Brianne Miller wanted to help protect whales. So she opened a grocery store.
That makes more sense if you see it through her eyes: she saw that at the root of many ecological problems is our global supply chains. From plastic pollution and ocean noise to climate change and ocean acidification, marine environments are being hammered by the way we transport goods for consumption halfway around the world.
Miller figured that the best way to disrupt that damaging system was to open her own store that would minimize the harms of our traditional supply chains. The store, Nada, opens soon in Vancouver, offering package-free groceries, zero-waste products, focusing on short, uncomplicated supply chains.
It’s not perfect; Miller acknowledges that, operating in the modern world, she and her cofounders have have had to make compromises during construction and in sourcing their products. But as a way of saving the whales by opening a grocery store, it’s a strong start.
This interview has been edited for length and clarity.
Where did this idea come from?
I come from the marine biology world, studying coral reefs and tropical fish, and then ultimately marine mammals, which is the work I did for my Master’s. I really got to see firsthand how global and widespread the plastic pollution problem was.
It was very eye-opening; every single beach that I’ve been on has been covered in plastic and I don’t think I’ve been on a single dive where I haven’t seen some sort of plastic in the water.
I guess for me on the personal side of things, in the field that I was in, there was definitely a lot of doom and gloom. I personally felt like we know a lot about what the problems are, but I wanted to do something to try and tackle the problem at the source as opposed to dealing with the consequences on the other end.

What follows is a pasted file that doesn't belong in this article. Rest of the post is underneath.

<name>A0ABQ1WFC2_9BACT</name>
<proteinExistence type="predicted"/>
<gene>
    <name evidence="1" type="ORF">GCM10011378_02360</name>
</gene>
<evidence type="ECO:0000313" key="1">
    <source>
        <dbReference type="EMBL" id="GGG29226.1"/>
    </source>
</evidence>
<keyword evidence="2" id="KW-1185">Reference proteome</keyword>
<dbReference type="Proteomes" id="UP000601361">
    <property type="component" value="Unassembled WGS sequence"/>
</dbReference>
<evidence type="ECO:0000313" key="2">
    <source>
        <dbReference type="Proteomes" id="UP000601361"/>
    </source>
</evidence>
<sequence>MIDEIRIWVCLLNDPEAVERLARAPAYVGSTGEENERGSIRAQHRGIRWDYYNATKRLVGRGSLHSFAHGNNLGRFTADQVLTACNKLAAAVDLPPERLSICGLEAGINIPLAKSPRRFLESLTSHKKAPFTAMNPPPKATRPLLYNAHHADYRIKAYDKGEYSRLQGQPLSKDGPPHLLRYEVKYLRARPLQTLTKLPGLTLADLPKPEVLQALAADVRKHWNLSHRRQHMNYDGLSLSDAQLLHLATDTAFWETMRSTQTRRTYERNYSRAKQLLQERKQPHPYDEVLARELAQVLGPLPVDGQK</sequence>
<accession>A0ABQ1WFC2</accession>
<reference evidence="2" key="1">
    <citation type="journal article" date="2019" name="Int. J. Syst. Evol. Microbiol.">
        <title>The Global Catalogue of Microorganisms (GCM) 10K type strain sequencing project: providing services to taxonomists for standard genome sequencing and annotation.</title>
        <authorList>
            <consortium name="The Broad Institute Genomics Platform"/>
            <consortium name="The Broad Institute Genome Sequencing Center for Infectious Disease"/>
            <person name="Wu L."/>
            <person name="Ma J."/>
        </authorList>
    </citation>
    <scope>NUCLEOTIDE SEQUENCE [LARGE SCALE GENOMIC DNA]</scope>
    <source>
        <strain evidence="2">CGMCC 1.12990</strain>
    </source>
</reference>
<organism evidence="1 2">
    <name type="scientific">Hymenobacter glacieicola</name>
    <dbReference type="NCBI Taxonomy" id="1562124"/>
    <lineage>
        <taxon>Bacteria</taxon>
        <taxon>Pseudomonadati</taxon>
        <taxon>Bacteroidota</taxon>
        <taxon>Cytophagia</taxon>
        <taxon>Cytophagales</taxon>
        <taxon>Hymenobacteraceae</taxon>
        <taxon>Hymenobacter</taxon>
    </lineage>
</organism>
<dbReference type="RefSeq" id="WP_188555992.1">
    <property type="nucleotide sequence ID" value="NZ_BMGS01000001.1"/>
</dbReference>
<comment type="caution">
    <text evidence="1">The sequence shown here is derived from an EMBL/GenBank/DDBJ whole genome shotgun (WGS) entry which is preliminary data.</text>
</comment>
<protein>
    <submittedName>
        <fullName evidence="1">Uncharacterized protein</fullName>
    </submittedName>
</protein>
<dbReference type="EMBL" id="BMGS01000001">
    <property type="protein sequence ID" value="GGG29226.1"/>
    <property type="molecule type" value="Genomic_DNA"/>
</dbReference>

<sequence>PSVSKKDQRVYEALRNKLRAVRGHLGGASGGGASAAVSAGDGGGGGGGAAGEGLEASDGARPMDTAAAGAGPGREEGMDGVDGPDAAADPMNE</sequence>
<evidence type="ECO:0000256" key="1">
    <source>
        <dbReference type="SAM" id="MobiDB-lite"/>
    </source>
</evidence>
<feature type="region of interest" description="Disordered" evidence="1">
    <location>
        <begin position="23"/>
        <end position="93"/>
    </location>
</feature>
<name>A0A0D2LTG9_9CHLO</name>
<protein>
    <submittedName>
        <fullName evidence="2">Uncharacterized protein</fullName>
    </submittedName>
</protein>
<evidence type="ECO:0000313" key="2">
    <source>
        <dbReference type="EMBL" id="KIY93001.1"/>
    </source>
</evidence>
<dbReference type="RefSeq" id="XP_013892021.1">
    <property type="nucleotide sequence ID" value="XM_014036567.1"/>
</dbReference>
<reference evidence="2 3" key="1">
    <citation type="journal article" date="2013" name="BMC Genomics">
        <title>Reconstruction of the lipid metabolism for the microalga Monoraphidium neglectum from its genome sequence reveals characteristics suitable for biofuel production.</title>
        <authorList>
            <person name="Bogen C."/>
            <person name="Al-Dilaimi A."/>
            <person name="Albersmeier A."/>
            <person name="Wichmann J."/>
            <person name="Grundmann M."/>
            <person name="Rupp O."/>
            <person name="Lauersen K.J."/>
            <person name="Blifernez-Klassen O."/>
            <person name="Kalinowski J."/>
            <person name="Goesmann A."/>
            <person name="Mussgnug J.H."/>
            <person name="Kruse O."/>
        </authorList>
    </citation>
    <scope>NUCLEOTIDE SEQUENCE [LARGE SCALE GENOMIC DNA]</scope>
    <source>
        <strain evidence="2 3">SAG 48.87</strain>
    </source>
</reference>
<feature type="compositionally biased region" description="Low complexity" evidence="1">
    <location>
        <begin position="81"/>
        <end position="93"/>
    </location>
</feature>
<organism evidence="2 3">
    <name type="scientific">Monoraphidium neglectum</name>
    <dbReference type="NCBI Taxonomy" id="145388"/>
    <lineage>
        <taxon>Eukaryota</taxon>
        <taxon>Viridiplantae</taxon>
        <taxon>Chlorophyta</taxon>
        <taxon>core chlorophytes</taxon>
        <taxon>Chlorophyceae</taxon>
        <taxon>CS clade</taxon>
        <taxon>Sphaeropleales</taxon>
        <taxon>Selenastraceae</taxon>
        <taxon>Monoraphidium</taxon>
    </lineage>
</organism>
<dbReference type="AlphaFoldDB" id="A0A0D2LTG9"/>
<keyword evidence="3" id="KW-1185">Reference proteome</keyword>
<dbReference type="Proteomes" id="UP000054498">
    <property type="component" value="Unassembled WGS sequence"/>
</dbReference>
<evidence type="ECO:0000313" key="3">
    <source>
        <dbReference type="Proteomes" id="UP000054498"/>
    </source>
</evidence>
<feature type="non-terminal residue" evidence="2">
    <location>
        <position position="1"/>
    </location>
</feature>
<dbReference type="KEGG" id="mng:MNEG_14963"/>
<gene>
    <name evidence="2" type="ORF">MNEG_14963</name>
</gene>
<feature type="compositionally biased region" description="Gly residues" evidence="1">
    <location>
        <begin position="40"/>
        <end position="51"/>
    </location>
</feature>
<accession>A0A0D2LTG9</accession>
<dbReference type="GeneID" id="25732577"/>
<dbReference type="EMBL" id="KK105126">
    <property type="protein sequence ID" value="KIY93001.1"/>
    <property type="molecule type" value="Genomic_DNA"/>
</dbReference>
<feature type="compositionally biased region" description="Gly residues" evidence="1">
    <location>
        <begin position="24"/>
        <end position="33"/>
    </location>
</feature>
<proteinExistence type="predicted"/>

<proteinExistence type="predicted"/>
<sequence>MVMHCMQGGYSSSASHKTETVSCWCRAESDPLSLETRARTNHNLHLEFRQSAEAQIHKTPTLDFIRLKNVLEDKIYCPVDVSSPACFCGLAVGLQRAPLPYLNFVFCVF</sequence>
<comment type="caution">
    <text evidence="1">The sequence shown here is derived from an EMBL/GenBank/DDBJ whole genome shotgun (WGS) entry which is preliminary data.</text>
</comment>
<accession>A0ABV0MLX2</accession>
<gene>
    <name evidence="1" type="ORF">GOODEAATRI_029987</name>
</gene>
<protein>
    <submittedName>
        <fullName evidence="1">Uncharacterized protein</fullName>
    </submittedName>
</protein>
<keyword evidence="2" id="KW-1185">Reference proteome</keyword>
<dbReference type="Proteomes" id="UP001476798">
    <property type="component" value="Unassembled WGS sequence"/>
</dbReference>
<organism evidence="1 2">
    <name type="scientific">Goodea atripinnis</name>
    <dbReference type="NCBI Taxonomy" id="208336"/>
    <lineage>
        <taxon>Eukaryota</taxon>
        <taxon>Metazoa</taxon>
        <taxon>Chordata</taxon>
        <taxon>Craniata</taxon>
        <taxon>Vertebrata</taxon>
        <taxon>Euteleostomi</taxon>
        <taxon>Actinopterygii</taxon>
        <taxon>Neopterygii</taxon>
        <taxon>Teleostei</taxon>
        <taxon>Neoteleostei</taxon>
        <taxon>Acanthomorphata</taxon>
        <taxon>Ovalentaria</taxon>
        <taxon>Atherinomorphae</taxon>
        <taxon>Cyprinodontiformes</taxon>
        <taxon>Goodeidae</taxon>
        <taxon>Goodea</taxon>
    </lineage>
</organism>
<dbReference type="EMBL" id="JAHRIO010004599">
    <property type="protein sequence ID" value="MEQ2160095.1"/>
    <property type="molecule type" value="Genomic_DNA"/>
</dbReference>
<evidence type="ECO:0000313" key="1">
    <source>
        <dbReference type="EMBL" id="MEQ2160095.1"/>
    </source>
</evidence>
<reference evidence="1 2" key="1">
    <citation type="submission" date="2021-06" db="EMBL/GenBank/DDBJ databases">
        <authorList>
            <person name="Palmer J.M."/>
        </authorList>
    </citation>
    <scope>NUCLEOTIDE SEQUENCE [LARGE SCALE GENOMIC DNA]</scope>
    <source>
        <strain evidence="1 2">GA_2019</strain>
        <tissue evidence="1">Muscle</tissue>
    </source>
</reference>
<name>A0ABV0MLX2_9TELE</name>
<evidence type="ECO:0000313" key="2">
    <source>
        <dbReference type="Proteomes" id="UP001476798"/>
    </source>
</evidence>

How did the idea change over the course of your planning?
I started out just wanting to open a store that focused more on socially responsible sourcing, a store that really looked at the supply chain. That’s where I realized that every problem I was seeing with the oceans was somehow tied to our food system. I’ve done work now on underwater noise and obviously that’s directly related to our global economy and how we’re shipping products around the world.
Farming is another big one that has a huge impact on the oceans, all the agricultural pesticides and fertilizers that run off and create dead zones. Overfishing and bycatch are obviously huge ones.
So I was like, ‘man, everything is somehow related to food.’
And so that’s where the idea for the store started. It was more of a store that thought about all these things in terms of how it’s sourced and what it sold. And then over time I learned more about the packaging problem, and plastic pollution in general and realized that that was a big component to this conversation as well.
You’ve taken a different approach with the actual construction of your building. Can you tell me a little bit about that?
The building is amazing. It’s a LEED Gold certified building, so the base building itself is actually built to the highest environmental standards that exist. It uses things like geothermal heat, it has UV-resistant windows, the way that the awnings and windows are designed is to let in the maximum amount of light. Everything is really energy efficient.